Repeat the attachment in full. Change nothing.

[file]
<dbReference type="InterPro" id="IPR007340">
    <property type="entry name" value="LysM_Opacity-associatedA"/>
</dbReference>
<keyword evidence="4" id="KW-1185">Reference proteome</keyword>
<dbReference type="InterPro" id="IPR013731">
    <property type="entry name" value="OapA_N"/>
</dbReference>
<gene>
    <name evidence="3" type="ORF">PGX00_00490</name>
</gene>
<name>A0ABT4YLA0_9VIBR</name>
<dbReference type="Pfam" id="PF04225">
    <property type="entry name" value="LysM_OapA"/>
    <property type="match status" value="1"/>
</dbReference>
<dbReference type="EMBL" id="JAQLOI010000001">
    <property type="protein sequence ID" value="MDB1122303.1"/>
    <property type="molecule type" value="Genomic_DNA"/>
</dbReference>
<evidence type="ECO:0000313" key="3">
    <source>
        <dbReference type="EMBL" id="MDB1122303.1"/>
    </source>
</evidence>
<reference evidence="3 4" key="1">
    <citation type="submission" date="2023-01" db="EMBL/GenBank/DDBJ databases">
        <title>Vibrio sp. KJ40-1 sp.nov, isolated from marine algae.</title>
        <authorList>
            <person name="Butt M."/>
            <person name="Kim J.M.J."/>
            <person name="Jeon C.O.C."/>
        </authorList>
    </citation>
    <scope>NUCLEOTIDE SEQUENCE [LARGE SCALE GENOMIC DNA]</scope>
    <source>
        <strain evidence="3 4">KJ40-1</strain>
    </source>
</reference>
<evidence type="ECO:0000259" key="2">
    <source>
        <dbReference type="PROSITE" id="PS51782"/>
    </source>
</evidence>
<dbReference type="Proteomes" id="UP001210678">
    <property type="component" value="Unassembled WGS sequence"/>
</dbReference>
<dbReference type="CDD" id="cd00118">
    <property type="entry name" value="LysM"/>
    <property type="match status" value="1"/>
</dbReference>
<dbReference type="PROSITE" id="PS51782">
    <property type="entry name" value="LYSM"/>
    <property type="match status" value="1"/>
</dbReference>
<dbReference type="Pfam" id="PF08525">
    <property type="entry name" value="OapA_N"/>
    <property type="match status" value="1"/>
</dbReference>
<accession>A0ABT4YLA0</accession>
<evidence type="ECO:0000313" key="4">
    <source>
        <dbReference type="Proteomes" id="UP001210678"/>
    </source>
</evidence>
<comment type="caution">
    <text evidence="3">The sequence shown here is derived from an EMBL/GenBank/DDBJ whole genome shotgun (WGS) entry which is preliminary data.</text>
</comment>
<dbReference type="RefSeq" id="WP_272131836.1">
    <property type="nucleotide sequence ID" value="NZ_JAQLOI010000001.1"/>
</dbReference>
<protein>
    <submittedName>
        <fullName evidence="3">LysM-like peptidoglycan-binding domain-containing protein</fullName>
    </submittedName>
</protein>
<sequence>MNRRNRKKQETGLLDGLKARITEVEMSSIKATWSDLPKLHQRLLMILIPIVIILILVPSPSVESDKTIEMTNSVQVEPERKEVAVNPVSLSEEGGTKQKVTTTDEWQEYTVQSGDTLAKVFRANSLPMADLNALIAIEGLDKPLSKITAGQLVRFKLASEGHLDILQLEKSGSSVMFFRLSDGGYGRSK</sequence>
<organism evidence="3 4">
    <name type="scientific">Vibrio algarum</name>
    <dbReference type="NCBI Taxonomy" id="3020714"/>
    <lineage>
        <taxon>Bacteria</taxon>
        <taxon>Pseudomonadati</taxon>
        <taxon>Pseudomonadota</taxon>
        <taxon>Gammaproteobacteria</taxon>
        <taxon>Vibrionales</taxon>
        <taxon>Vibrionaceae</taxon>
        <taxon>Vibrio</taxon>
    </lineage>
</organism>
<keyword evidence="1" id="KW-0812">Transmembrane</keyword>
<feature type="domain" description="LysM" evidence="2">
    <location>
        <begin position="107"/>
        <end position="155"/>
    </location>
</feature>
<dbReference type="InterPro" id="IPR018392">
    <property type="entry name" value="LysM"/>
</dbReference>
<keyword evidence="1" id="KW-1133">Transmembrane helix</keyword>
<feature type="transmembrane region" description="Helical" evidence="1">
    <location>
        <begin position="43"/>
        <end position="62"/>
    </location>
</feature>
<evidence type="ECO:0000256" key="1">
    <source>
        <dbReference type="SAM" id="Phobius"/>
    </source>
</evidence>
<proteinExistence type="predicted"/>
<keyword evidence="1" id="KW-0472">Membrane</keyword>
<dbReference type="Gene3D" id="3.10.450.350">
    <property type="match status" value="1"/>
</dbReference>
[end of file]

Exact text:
<dbReference type="InterPro" id="IPR007340">
    <property type="entry name" value="LysM_Opacity-associatedA"/>
</dbReference>
<keyword evidence="4" id="KW-1185">Reference proteome</keyword>
<dbReference type="InterPro" id="IPR013731">
    <property type="entry name" value="OapA_N"/>
</dbReference>
<gene>
    <name evidence="3" type="ORF">PGX00_00490</name>
</gene>
<name>A0ABT4YLA0_9VIBR</name>
<dbReference type="Pfam" id="PF04225">
    <property type="entry name" value="LysM_OapA"/>
    <property type="match status" value="1"/>
</dbReference>
<dbReference type="EMBL" id="JAQLOI010000001">
    <property type="protein sequence ID" value="MDB1122303.1"/>
    <property type="molecule type" value="Genomic_DNA"/>
</dbReference>
<evidence type="ECO:0000313" key="3">
    <source>
        <dbReference type="EMBL" id="MDB1122303.1"/>
    </source>
</evidence>
<reference evidence="3 4" key="1">
    <citation type="submission" date="2023-01" db="EMBL/GenBank/DDBJ databases">
        <title>Vibrio sp. KJ40-1 sp.nov, isolated from marine algae.</title>
        <authorList>
            <person name="Butt M."/>
            <person name="Kim J.M.J."/>
            <person name="Jeon C.O.C."/>
        </authorList>
    </citation>
    <scope>NUCLEOTIDE SEQUENCE [LARGE SCALE GENOMIC DNA]</scope>
    <source>
        <strain evidence="3 4">KJ40-1</strain>
    </source>
</reference>
<evidence type="ECO:0000259" key="2">
    <source>
        <dbReference type="PROSITE" id="PS51782"/>
    </source>
</evidence>
<dbReference type="Proteomes" id="UP001210678">
    <property type="component" value="Unassembled WGS sequence"/>
</dbReference>
<dbReference type="CDD" id="cd00118">
    <property type="entry name" value="LysM"/>
    <property type="match status" value="1"/>
</dbReference>
<dbReference type="PROSITE" id="PS51782">
    <property type="entry name" value="LYSM"/>
    <property type="match status" value="1"/>
</dbReference>
<dbReference type="Pfam" id="PF08525">
    <property type="entry name" value="OapA_N"/>
    <property type="match status" value="1"/>
</dbReference>
<accession>A0ABT4YLA0</accession>
<evidence type="ECO:0000313" key="4">
    <source>
        <dbReference type="Proteomes" id="UP001210678"/>
    </source>
</evidence>
<comment type="caution">
    <text evidence="3">The sequence shown here is derived from an EMBL/GenBank/DDBJ whole genome shotgun (WGS) entry which is preliminary data.</text>
</comment>
<dbReference type="RefSeq" id="WP_272131836.1">
    <property type="nucleotide sequence ID" value="NZ_JAQLOI010000001.1"/>
</dbReference>
<protein>
    <submittedName>
        <fullName evidence="3">LysM-like peptidoglycan-binding domain-containing protein</fullName>
    </submittedName>
</protein>
<sequence>MNRRNRKKQETGLLDGLKARITEVEMSSIKATWSDLPKLHQRLLMILIPIVIILILVPSPSVESDKTIEMTNSVQVEPERKEVAVNPVSLSEEGGTKQKVTTTDEWQEYTVQSGDTLAKVFRANSLPMADLNALIAIEGLDKPLSKITAGQLVRFKLASEGHLDILQLEKSGSSVMFFRLSDGGYGRSK</sequence>
<organism evidence="3 4">
    <name type="scientific">Vibrio algarum</name>
    <dbReference type="NCBI Taxonomy" id="3020714"/>
    <lineage>
        <taxon>Bacteria</taxon>
        <taxon>Pseudomonadati</taxon>
        <taxon>Pseudomonadota</taxon>
        <taxon>Gammaproteobacteria</taxon>
        <taxon>Vibrionales</taxon>
        <taxon>Vibrionaceae</taxon>
        <taxon>Vibrio</taxon>
    </lineage>
</organism>
<keyword evidence="1" id="KW-0812">Transmembrane</keyword>
<feature type="domain" description="LysM" evidence="2">
    <location>
        <begin position="107"/>
        <end position="155"/>
    </location>
</feature>
<dbReference type="InterPro" id="IPR018392">
    <property type="entry name" value="LysM"/>
</dbReference>
<keyword evidence="1" id="KW-1133">Transmembrane helix</keyword>
<feature type="transmembrane region" description="Helical" evidence="1">
    <location>
        <begin position="43"/>
        <end position="62"/>
    </location>
</feature>
<evidence type="ECO:0000256" key="1">
    <source>
        <dbReference type="SAM" id="Phobius"/>
    </source>
</evidence>
<proteinExistence type="predicted"/>
<keyword evidence="1" id="KW-0472">Membrane</keyword>
<dbReference type="Gene3D" id="3.10.450.350">
    <property type="match status" value="1"/>
</dbReference>